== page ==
The grand city of Berlin lies milky in the morning light. Amid the avenues and alleyways, the tram stops and department stores, a little girl by the name of Rosa Klein hurries through the freezing air to buy some rolls for breakfast. She turns onto the Wilhelmstrasse, a trail of vapour from her mouth lingering in the air beneath a canopy of tram cables, and, a little breathless, reaches the Konditorei and heaves at the heavy door. A little bell chimes, and a cloud of delicious, moist scent blossoms into the street, floating like a blessing towards the dogs scrounging in the gutters. Rosa enters the bakery, a Reichsmark note clenched in her fist like an autumn leaf, brimming with pride; she is not usually allowed out alone, after all she’s only nine, but there is not a crumb of bread in the entire apartment, and she was awake anyway, and Mama decided that it’s time for her to spread her wings, or at least start to unfurl them.
That is the first paragraph of The English German Girl, by Jake Wallis Simons, a book I picked randomly from the shelves of the library. I did indeed try to be very random in my selection. I picked a row, then arbitrarily turned left and went in the adjacent row. I faced the right side of the stacks, then quickly turned around and grabbed a book.
I found the bucket-list idea of picking up a random book and then doing something based on the first paragraph in someone else’s bucket list published online. The idea is novel (hahaha, get the pun?) and sounded fun. Luckily I didn’t pick a book with a first paragraph such as the one in Stephen King’s The Gunslinger, one of my favorite books. It reads, “The man in black fled across the desert, and the gunslinger followed.” What a great line! But what would one do based on that? Find a desert and run?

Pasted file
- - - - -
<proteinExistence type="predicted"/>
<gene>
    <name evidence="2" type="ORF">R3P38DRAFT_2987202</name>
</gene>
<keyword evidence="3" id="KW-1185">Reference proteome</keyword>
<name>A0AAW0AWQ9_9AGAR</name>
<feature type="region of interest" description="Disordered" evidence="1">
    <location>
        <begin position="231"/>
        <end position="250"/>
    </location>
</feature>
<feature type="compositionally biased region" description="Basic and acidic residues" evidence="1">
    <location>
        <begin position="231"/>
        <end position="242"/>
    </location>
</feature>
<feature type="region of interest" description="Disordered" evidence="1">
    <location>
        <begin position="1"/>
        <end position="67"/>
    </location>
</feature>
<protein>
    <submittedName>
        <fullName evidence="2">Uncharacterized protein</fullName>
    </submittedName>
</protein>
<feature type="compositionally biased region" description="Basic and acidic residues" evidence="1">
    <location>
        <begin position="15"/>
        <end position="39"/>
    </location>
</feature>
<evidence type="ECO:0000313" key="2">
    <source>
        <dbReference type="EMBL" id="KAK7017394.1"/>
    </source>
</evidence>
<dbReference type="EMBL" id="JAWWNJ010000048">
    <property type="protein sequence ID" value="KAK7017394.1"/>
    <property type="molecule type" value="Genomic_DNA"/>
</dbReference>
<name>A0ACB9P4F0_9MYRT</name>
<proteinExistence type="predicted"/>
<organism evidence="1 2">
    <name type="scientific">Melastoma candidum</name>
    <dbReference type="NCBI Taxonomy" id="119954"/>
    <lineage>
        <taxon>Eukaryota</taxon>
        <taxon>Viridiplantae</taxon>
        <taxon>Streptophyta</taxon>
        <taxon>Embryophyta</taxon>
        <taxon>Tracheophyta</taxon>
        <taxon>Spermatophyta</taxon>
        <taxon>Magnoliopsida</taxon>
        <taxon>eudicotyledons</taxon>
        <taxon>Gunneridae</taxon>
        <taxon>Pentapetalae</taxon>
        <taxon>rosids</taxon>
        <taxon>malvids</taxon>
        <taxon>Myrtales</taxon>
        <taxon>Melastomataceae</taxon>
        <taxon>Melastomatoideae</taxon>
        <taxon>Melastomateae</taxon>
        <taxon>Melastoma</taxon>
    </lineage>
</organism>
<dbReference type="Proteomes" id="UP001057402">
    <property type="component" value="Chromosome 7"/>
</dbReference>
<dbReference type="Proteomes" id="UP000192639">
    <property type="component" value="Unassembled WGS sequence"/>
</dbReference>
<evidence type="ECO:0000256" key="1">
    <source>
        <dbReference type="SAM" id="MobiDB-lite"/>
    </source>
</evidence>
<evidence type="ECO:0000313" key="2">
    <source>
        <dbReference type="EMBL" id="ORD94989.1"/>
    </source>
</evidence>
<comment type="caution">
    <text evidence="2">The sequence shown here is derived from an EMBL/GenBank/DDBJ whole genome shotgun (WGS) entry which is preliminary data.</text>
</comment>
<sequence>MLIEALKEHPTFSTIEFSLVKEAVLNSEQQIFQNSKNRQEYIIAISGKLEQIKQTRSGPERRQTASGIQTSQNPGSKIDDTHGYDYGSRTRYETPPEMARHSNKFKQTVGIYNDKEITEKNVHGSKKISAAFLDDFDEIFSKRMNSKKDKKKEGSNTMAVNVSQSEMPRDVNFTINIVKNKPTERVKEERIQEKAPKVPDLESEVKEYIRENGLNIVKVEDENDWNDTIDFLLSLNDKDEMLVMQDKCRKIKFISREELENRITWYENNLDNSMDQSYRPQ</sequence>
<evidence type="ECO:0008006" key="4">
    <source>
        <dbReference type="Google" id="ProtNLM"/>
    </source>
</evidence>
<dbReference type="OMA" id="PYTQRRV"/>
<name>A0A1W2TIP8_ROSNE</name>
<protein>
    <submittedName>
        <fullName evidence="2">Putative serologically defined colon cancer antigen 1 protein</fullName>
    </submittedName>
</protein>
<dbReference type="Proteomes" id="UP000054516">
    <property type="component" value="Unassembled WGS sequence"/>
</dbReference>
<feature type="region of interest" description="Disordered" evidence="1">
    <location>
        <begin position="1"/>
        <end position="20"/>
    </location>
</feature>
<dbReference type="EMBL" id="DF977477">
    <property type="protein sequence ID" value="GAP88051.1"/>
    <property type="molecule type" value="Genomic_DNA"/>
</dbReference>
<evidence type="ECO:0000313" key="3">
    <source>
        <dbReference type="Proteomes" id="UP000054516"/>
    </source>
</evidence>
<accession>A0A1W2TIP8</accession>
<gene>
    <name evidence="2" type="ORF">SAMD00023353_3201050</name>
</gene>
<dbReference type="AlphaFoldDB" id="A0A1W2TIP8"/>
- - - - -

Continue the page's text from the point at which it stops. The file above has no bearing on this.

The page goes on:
So, I read the first paragraph of The English German Girl and decided it would be easy enough to pick a cold morning and go get some rolls for breakfast from Scholar’s Bakehouse or even Krogers. That idea bit the dust rapidly when, first of all, our winter weather left and it became impossible to see my breath in the morning air anymore. Second, when I told my daughter what I was going to do, she protested that this plan lacked both imagination and fun.
She was right, so I re-thought and came up with a new plan. I was scheduled to visit my mother in West Virginia, so since the paragraph mentions the girl’s mother, I decided to take Mom to a bakery for breakfast when I was there. An exciting bakery, not Krogers! A little online research found a bakery/deli eight miles out of town up in Pennsylvania in a little town called Mt. Morris. The Rising Creek Bakery & Deli got great reviews online, and I attest that every one was absolutely correct. The food was great, and the setting along an idyllic creek is beautiful. Rising Creek’s big specialty is salt-rising bread, which isn’t rolls, but close enough. It was just a hair too cold to sit on the porch overlooking the creek, which was too bad, but on the other hand that fit the cold-weather setting of the book.
Things didn’t go exactly according to the book’s first paragraph. For one thing, Mom is 87 years old (and I’m not 9) and she has eaten her raisin bran religiously for breakfast for years. Slowly, and at about 9 am. So our day didn’t start with breakfast rolls. The bakery trip was a lunch event, but boy was it good! Mom had a salad covered in fresh fruit and I had an omelet (with salt-rising bread toast) that was amazing. Plus, to help with the “rolls” theme I bought a small creme puff and some cookies for dessert and also brought home one of their specialty apple pies—not exactly a German apfelkuchen, but close enough. A successfully completed bucket-list item. The book’s title was apropos, by the way, since my mom is half English and half German.
I interrupted progress on War and Peace and am about halfway through reading The English German Girl. No sense stopping at the first paragraph! It is about Nazi Berlin at the start of WWII told from the point-of-view of a Jewish family. It’s not the type of book I usually read, but it’s well written enough to be readable and despite the horrible topic quite interesting. I’m about halfway through and Rosa Klein is about to be sent to England to escape the very depressing madness. I’ve been eating my rolls (and everything else) with more appreciation of the good life I lead.